Property developer Ron Medich.
THE jurors in the murder trial of millionaire property developer Ron Medich have said they are unable to reach a unanimous verdict after two weeks of deliberation.
The 68-year-old is charged with organising the contract killing of his former business partner Michael McGurk after the pair became involved in legal disputes worth millions of dollars.
At 2.20pm yesterday Justice Geoffrey Bellew read a note from the jury to the NSW Supreme Court that said: “After two weeks of deliberation we cannot come to a unanimous decision for either of the two charges”.
Justice Bellew then called for the jury to enter the courtroom, where he told them to go back and try again.
Property developer Ron Medich arrives at the NSW Supreme Court yesterday. Picture: AAP
“Experience of the courts is that often juries are able to agree in the end if they are given more time to consider and discuss the evidence,” he said.
He also explained their duty to listen carefully and objectively to the view of their fellow jurors.
“In the light of those directions to you I am going to ask you please to retire and continue your deliberations,” he said. Medich has always maintained his innocence and has pleaded not guilty to McGurk’s murder and subsequent intimidation of his widow Kimberley.
Scottish born wheeler and dealer McGurk, 45, was gunned down in front of his nine-year-old son outside his Cremorne home in September 2009.
During her opening address to the jury Crown prosecutor Gina O’Rourke, SC, outlined four multi-million dollar legal disputes Medich and McGurk were involved in at the time of the murder.
The court heard Medich gawked at the $300,000 it would cost to hire two hitmen. Picture: Bob Barker
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“The accumulative effect of these disputes, the damage to his reputation and the embarrassment the accused felt (led to) a strong desire within the accused to have the deceased permanently removed from his life,” Ms O’Rourke told the NSW Supreme Court.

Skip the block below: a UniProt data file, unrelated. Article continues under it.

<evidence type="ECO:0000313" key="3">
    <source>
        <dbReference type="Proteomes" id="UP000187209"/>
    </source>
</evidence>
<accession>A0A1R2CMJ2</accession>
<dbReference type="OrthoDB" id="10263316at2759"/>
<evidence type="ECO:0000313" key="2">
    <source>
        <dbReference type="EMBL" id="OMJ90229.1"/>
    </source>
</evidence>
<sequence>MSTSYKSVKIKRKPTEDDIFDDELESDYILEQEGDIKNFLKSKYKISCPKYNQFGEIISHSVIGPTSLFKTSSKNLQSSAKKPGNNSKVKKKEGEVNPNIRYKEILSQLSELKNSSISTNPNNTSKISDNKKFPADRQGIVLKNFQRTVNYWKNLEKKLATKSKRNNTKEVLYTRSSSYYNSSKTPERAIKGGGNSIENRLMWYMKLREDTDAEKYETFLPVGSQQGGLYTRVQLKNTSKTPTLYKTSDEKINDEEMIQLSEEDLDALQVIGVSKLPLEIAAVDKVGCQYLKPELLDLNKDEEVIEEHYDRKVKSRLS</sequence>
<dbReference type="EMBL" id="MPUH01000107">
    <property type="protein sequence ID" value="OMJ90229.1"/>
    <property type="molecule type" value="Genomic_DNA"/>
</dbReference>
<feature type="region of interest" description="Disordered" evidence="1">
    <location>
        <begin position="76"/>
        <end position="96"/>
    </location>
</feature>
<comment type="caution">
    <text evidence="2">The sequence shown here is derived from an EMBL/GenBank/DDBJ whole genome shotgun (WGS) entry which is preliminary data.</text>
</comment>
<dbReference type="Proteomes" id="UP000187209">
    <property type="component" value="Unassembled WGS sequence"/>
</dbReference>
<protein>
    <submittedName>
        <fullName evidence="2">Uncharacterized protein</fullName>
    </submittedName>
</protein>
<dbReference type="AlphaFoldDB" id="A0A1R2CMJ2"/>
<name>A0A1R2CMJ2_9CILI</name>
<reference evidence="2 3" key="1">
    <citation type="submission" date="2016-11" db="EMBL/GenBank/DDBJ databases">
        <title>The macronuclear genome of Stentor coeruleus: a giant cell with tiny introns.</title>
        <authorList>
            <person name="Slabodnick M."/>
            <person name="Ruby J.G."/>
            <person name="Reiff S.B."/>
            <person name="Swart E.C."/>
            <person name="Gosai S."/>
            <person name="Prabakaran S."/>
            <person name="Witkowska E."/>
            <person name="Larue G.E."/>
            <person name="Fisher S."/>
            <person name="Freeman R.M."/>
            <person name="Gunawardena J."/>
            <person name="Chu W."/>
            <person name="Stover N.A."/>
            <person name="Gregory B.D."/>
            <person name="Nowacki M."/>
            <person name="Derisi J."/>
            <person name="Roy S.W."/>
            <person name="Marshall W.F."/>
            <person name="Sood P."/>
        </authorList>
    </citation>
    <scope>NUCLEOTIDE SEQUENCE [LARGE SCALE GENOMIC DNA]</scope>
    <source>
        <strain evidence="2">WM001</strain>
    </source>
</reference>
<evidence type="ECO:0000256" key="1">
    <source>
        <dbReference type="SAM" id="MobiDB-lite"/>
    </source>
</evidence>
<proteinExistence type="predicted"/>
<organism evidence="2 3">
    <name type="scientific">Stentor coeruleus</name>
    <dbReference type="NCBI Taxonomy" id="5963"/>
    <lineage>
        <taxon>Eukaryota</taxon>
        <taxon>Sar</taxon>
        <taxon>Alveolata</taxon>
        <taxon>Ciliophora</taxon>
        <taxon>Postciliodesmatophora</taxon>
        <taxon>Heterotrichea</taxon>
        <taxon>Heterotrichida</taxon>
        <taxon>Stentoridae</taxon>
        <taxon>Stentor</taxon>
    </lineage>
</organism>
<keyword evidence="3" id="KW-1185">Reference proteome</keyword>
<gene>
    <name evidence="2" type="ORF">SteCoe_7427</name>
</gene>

During the two-month trial the jury heard from star Crown witness Lucky “Fortunato” Gattellari, who gave evidence of how Medich approached him and asked him to organise the murder.
The one-time boxer and former Qantas steward was given a 60 per cent discount on his sentence after pleading guilty to the murder, in exchange for co-operating with police and giving evidence at Medich’s trial. Gattellari explained how Medich was “humiliated” about being the “laughing stock of the eastern suburbs” and was “raving” about the cost of the legal disputes he was embroiled in with McGurk.
The court heard Medich gawked at the $300,000 it would cost to hire two hitmen. Picture: Bob Barker.
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“I wish I had never met the man, he’s ruining my life,” he allegedly exclaimed in late 2008.
But the court heard Medich gawked at the $300,000 it would cost to hire two hitmen.
But Medich’s defence barrister Winston Terracini, SC, argued there was no evidence of any payments Medich had made to finance the murder and told the jury they could not trust a word spoken by Gattellari whose “tongue is dripping with lies”.
He trashed the credibility of the “wicked” and “evil” Gattellari pointing out police had charged him with trying to extort $15 million from Medich in return for changing his evidence.
Gattellari, Estephan, Safetli and Kaminic have all pleaded guilty to their respective roles in the murder.